Ron Artest and the Sacramento Kings: It's Getting Ugly

Sam Amick reports:

...the small forward informed the team approximately 30 minutes before tipoff that he would not be able to play. The injury cited was sore knees, a variation from the back injury that plagued Artest before and a mysterious development. To this point, there had been no word of a knee problem for Artest.

TNT's Craig Sager said in the postgame news conference that he asked the Kings' training staff before the game about Artest's knees, and was told they were not aware of knee problems and that Artest had not complained about them.

"Again, I think you've got to ask Ron and the medical people," Musselman said. "I don't know what else to say."

Artest did, in fact, address the media afterward, a rare occurrence for someone who didn't play because of injury. And before the pack of reporters got to him, he was asked if the knees truly were bothering him.

"Whatever they told you, that's what it is," he said. Once the masses arrived, he proceeded to give a detailed account of soreness that he said is in both knees and has "gone on a couple weeks now." Artest said he had "complained in practice a couple of times about my knees being sore."

Artest did not watch any of the game from the floor, and he said he was in the training room, icing his knees and "laying on the couch." Earlier in the day, he was at the morning shootaround, even taking shots after practice. He shot before the game, too, looking like his normal self before informing Musselman that he could not play. Because the word came so late, Musselman did not have time to activate reserve big man Maurice Taylor.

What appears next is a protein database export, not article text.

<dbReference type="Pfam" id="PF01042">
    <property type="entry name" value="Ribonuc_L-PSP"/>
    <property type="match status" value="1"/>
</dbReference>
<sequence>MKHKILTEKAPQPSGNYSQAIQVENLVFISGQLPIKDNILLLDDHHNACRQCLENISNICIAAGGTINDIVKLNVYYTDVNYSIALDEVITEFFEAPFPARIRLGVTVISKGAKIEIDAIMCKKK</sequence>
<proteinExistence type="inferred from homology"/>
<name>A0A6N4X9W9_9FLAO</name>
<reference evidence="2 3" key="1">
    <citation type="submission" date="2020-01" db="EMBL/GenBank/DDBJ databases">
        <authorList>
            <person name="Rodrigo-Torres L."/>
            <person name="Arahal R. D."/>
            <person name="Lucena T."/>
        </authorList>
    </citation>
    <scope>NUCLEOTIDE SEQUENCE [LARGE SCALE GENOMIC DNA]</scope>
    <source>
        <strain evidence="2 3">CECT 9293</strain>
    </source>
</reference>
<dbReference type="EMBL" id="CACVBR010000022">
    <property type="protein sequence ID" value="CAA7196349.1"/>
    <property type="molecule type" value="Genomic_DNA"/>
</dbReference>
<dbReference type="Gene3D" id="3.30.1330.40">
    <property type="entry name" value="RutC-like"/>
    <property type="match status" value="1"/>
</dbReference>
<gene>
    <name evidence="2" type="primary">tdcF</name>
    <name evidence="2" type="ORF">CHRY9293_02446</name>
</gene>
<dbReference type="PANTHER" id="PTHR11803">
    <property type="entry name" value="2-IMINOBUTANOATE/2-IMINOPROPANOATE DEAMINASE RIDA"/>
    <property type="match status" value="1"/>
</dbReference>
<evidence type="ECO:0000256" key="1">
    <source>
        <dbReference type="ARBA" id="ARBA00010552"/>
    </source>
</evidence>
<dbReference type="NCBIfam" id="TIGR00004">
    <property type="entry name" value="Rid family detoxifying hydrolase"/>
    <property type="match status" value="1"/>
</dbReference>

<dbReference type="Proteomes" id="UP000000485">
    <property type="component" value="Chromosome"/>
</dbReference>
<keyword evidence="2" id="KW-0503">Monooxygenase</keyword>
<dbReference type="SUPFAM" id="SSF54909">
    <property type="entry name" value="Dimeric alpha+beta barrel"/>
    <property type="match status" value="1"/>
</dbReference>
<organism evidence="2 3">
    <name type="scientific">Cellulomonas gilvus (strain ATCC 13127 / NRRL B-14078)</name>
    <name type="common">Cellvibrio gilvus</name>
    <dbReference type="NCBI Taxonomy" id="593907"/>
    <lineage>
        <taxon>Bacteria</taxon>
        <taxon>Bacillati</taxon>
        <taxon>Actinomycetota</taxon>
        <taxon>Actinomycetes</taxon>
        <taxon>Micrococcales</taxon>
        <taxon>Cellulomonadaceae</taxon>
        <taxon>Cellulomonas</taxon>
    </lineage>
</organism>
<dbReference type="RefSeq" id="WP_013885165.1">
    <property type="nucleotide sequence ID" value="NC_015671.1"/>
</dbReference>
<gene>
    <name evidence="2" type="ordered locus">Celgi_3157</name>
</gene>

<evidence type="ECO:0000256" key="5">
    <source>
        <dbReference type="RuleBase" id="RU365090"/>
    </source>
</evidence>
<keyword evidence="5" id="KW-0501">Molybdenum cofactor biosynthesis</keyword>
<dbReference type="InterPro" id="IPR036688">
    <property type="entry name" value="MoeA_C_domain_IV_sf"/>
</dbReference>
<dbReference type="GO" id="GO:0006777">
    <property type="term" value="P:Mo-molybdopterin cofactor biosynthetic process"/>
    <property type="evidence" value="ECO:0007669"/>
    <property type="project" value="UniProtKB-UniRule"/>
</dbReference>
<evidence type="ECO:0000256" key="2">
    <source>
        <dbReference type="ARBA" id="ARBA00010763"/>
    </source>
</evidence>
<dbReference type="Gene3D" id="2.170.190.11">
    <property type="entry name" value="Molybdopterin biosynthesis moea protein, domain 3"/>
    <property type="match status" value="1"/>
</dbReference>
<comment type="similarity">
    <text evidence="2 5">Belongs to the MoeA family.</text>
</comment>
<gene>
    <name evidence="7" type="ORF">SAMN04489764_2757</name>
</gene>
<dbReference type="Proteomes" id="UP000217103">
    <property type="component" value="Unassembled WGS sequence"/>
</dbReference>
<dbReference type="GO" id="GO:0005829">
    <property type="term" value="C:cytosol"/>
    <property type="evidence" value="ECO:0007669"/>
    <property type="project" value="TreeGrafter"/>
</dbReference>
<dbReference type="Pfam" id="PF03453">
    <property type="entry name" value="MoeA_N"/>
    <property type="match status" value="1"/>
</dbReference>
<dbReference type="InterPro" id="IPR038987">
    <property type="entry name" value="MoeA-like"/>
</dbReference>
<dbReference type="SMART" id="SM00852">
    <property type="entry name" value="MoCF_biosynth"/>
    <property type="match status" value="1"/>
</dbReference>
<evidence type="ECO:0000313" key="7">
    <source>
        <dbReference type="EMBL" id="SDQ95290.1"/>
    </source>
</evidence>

Tom Ziller is tuned into the phenomenon:

A week ago, I called Ron Artest the most valuable King. And the numbers don't lie - his presence makes everyone better.

But he is killing this team.

He's begging to get Mike Bibby traded, or to get traded himself. His actions speak louder than any demands could. He is fighting a battle in the shadows, trying to take this for his own. The "I guess I have to guard the point guard, too" comment. The play at the end of the Utah game. Taking himself out of the lineup at the last minute last night. It's all a push for power, whether Ron-Ron is doing it consciously or not. It's his way to both show the powers that he is the most important piece and that he is in control.

And it's working.

It's a shame. That Kings supposed to be having a rebirth--turning over a new leaf. But it sure feels like it's going to get worse before it gets better. And here's the funny thing: everyone that I have talked to likes Eric Musselman, but he's 2 for 2 on rapid implosions after he takes over an NBA team. I wonder what that's about. I'm not blaming him for one second. Maybe it's just that NBA players prefer to listen to legends of the game like Phil Jackson or Pat Riley. I don't know. But it doesn't seem to be working.